It would appear not if research by the King's Fund into organisations awarded the first APMS contracts is anything to go by.
Last year Chris Town, chairman of government White Paper advisory group the Working in Partnership Programme, forecast that up to 30 per cent of practices in England could be run by private firms by 2010. His theory was that the actual level would be determined by the willingness of existing practices to expand.
This week GP reports that Boots, Asda and Virgin are all targeting primary care in different ways. So far, so worrying. But now to the researchers at the King's Fund for the encouraging news. They found that of the first 34 APMS contracts to be awarded by PCTs, 24 went to entrepreneurial GPs ahead of private firms.
Not only that, but some PCTs had reversed their decision to provide alternative-provider-run primary care services, preferring to use APMS to contract with traditional GP organisations.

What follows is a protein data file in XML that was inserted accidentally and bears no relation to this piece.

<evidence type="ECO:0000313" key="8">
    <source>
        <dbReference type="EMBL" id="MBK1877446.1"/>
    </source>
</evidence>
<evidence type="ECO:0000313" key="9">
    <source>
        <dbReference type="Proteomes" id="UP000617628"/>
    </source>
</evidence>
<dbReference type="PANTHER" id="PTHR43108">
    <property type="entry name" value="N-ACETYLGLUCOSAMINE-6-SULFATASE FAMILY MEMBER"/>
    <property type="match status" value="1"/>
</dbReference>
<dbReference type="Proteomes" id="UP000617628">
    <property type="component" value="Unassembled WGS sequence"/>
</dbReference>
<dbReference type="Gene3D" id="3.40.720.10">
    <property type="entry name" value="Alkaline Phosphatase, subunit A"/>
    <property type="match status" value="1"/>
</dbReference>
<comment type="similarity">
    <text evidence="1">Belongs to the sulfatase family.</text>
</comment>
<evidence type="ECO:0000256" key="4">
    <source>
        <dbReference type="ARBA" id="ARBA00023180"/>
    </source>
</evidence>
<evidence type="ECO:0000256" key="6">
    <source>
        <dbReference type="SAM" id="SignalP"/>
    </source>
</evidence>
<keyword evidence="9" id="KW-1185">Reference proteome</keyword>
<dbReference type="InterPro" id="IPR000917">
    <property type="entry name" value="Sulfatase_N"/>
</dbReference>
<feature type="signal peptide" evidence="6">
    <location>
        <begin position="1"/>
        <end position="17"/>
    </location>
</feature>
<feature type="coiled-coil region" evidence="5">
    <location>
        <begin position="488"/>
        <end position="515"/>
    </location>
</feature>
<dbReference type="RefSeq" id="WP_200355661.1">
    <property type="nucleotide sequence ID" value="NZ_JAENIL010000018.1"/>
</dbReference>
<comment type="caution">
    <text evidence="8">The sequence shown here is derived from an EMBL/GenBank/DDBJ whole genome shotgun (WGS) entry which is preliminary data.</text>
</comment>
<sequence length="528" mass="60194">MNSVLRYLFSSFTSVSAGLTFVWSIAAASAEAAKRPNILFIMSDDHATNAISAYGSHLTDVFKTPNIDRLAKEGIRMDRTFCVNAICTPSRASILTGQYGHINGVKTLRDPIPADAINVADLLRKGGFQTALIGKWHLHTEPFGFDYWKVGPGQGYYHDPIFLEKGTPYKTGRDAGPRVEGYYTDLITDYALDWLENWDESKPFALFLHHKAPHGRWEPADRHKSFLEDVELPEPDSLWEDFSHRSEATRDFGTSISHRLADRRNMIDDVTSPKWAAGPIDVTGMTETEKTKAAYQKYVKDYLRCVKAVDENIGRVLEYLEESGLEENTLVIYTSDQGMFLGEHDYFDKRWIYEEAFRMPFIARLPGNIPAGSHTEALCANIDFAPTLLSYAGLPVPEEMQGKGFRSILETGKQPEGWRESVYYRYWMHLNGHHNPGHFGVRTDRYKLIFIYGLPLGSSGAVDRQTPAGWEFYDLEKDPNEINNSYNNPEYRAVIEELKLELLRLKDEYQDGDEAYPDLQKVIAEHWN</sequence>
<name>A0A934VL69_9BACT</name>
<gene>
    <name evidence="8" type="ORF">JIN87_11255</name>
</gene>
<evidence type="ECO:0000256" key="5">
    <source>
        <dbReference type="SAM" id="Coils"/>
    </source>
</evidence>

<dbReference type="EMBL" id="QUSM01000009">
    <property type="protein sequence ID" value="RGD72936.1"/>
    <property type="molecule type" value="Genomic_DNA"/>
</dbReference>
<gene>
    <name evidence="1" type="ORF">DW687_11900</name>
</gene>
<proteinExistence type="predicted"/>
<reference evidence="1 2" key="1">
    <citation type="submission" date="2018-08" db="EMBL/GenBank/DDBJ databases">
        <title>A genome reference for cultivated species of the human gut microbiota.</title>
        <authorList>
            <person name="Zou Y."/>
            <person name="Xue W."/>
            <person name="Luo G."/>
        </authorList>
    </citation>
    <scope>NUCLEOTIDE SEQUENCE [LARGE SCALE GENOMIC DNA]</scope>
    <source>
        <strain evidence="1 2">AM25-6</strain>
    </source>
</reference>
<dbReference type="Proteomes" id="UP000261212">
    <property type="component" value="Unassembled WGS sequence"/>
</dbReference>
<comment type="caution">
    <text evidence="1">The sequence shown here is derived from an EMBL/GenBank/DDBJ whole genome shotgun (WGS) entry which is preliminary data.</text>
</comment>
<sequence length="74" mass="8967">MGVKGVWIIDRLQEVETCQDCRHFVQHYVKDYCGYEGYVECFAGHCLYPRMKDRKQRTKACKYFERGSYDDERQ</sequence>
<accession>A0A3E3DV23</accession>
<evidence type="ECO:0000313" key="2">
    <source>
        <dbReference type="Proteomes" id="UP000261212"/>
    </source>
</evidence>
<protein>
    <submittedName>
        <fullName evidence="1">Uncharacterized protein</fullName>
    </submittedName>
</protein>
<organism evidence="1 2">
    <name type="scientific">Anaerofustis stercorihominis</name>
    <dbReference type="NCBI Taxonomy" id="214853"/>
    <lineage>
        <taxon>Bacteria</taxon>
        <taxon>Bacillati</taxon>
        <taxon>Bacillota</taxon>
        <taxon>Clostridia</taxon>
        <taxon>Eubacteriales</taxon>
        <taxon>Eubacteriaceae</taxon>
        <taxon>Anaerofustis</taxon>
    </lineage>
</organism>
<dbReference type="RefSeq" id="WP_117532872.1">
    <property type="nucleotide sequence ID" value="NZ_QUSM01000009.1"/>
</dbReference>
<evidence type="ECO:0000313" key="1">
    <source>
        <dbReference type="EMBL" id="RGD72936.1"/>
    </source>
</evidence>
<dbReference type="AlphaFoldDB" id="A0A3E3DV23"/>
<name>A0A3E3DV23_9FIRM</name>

At a time when the DoH is seeking to cap practice income and Wessex LMC has launched a campaign highlighting the value for money offered by primary care, this show of faith from PCTs is heartening. Patients can be assured that not only does their GP only cost them 20p a day, as the Wessex LMC campaign highlights, but he or she is involved in winning three quarters of new APMS contracts in potential competition with private firms.
However, there are reasons not to celebrate just yet, including the possibility that PCTs have been slow to take up the change offered to them because they have been undergoing their own structural re-organisation. The researchers say that PCTs are being cautious about using the flexibility of the APMS contract to commission alternative types of primary care provider from the commercial sector.
They say that the values of the PCT board and senior NHS managers may be influencing decisions about the use of the independent sector. Whatever the reasons, many PCTs and their GPs have not been the closest of friends for some time now. PMS GPs in Coventry and Suffolk, facing threats of revised contracts, would certainly agree with that.
However, the fact remains that since April 2004 the APMS contract has existed as a way of employing the private sector to run GP practices.
The message that entrepreneurial GPs and traditional general practice is the option of choice for almost three quarters of PCTs must not be ignored by those at Richmond House.